Capitol Alert

Are contracted workers ‘oppressed’ in California? Debate over ‘gig’ economy heats up

A proposed law that would force companies to treat their independent contractors like full-time employees is dividing California workers, with some demanding a path to benefits and others fighting for the freedom that comes with a flexible schedule.

At the crux of the argument is Assembly Bill 5, which would codify the California Supreme Court’s 2018 “Dynamex” decision that limits when companies can classify workers as independent contractors and deny them employment benefits.

The proposal most notably challenges tech giants like Uber and Lyft that depend on drivers who are willing to work without full-time benefits or defined schedules. It could affect hundreds of thousands of other workers, from truckers to makeup consultants in salons.

The legislation was written by Assemblywoman Lorena Gonzalez, D-San Diego, a longtime labor advocate and a candidate for Secretary of State in 2022. Gonzalez said the legislation will “codify” the Dynamex ruling and create opportunity for workers to make minimum wage, earn overtime, sick leave and employee insurance, as well as authorize the right to form a union and collectively bargain.

Both sides have turned out huge demonstrations at the Capitol. Union advocates have argued that independent contractors are effectively employees of some of the world’s wealthiest companies and deserve better compensation. Their counterparts backed by businesses contend contractors don’t want to give up the lifestyle of a gig worker

Al Aloudi, 35, said he enjoys driving for Uber and Lyft, but that he can barely afford medication to treat his diabetes and high blood pressure or support his four kids with his current paycheck. He said he makes $800 to $1,000 per week driving 60 to 80 hours.

“We are transporting the money from passengers to them because we are working the field,” Aloudi said. “I’m happy to work for Uber and Lyft. I’m not happy about how they treat their drivers. AB 5 is going to make drivers and employers sit at one table and talk.”

Aloudi joined the California Labor Federation, a sponsor of the bill, and members of the Gig Workers Rising and Mobile Workers Alliance to rally support for the measure this week.

Among the most vocal supporters was Assembly Speaker Anthony Rendon, who joined workers at the Capitol following the proposal’s passage out of the Senate Committee on Labor, Public Employment and Retirement on Wednesday.

“There’s something about the ‘gig economy,’ the ‘disruption economy,’” Rendon, D-Lakewood, said. “They use a lot of really cute words to basically describe the same old s--t that they’ve been doing for a really long time.”

“People keep acting like they’ve invented new things. It’s the same old thing,” he continued. “It’s about corporations trying to oppress workers. When you hear about folks talking about the new economy, the gig economy, the innovation economy, it’s f-----g feudalism all over again.”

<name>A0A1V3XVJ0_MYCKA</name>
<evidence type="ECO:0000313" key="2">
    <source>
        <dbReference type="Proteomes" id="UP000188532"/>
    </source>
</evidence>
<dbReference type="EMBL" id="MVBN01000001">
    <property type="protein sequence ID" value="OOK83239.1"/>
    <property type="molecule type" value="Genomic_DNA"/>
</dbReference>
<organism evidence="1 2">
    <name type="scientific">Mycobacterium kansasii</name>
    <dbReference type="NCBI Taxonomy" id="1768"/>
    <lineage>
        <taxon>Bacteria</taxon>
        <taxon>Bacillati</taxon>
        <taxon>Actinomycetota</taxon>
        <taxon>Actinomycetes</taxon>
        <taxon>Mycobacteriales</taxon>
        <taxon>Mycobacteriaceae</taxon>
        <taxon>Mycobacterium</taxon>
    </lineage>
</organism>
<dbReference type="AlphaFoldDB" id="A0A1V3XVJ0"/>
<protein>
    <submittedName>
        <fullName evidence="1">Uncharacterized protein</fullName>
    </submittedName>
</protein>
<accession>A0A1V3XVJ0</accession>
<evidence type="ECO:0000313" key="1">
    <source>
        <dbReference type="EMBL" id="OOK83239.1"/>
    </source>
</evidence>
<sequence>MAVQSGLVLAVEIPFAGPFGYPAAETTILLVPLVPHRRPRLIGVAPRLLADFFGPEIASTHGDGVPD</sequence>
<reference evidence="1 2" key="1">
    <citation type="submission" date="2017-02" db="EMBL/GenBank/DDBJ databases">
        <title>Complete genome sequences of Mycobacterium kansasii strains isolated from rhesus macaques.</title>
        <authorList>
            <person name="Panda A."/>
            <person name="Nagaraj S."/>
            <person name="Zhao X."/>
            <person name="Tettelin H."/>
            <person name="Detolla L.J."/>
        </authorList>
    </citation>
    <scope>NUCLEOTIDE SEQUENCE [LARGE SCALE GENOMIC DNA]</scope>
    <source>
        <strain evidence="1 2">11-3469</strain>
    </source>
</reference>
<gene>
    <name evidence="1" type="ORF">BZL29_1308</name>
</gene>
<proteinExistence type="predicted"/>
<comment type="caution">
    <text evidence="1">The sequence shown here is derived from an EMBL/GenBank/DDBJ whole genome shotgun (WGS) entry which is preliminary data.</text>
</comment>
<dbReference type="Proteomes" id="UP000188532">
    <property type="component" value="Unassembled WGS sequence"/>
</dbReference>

But caught in the dispute are small startup businesses and “mom and pop” shops who skeptical lawmakers said would sink under additional financial burdens.

“Not all businesses are trying to screw people,” said Sen. Mike Morrell, R-Rancho Cucamonga. “I think it’s going to be a blow to our economy. I don’t know how new businesses are going to get started. Most businesses start on a shoestring. Those costs are going to be passed on to the consumers, I bet.”

Thien Tran, a trucking owner-operator who is part of the I’m Independent coalition of workers opposing the legislation, said he put $200,000 of savings and credit on a commercial truck to start his own business.

“If I were an employee, I would not be able to pick the jobs I go on,” he said. “I would make less money and lose everything I put into my business.”

Committee members also expressed concern over the retroactive provision of the Dynamex ruling, and whether it is fair to exclude certain industries from the standard. Physicians, insurance agents, investment advisers and hair stylists leasing their own space in a salon are among a list of workers exempted from the legislation.

The California Chamber of Commerce said it would support the bill if it’s amended to include exemptions additional industries. Others asked for independent trucking contractors to be included.

To be considered an independent contractor under the proposed law, workers must first be “free from the control and the direction” of the company he or she is working for, perform labor “outside the hiring entity’s usual course or type of business,” and routinely engage in an “independently established” trade or business separate from their other work.

Gonzalez’s bill now heads to Senate Appropriations before it can pass the chamber, but Rendon said lawmakers will “make sure the governor signs it.”

“This is our opportunity to stand up for all of you and undo all the mental games these folks have been playing on us,” he said.

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Hannah Wiley joined The Bee as a legislative reporter in 2019. She produces the morning newsletter for Capitol Alert and previously reported on immigration, education and criminal justice. She’s a Chicago-area native and a graduate of Saint Louis University and Northwestern.
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